One thing I know from working as a coach is that being really nice to everyone isn't always the best approach. Sometimes other people want and expect someone to demand something more from them, something more than they're used to giving, something more than they might expect from themselves. Throughout history the most successful coaches have been those who have put an appropriate amount of pressure on the people they're coaching in an attempt to get them to surpass their previous performances, to get them to do better than they ever have before, to run faster than they ever have, to work harder than ever.
I know that this principle is very important to me in my life. I always try to search out situations that will provide a certain amount of pressure for me so that I can work better than I ever have before. I know that pressure is a motivator for me and that I function well under pressure, and I also know that when I'm facing no pressure at all, I have a hard time motivating myself to do what I want to do. When I was in college, for example, and I had papers due, I always was able to turn in a high-quality paper by the due date; on the other hand, there are still novels and short stories that I haven't written because I simply don't feel the motivation to get started on them. If I had a deadline, though, I'm sure that novels would come regularly to me.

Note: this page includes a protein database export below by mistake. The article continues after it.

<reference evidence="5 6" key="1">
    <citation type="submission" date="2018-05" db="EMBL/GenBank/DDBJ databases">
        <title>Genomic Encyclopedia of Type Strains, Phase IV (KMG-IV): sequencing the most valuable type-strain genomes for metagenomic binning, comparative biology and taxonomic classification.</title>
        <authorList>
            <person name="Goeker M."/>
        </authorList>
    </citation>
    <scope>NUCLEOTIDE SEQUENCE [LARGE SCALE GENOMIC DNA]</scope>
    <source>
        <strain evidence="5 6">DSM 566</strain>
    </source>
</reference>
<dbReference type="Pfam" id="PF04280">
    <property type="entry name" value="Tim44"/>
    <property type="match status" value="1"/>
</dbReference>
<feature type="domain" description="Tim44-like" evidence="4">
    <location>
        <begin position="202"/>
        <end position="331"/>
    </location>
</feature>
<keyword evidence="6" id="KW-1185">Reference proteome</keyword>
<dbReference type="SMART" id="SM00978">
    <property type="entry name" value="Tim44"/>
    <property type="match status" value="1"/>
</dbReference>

It can be easy to put a little bit of pressure on ourselves without overdoing it. Doing so can give us that motivation that we may need to get something very important done in our lives, that may or may not have been done without the extra little bit of pressure. Sometimes it takes committing ourselves to getting something done for someone else--a promise to another person can provide just the right amount of pressure for us. Other times it may involve making a commitment on a professional level to help ourselves to find motivation to accomplish something that we've always wanted to do anyway. When I think of pressure, I always think of the example of the kite--it never would fly if it didn't have a wind blowing against it, and it's the fighting of that wind that causes--and allows--the kite to fly. I want to keep the pressure on myself up so that I can drive myself to get things done that I might never do otherwise, in my time and on my terms.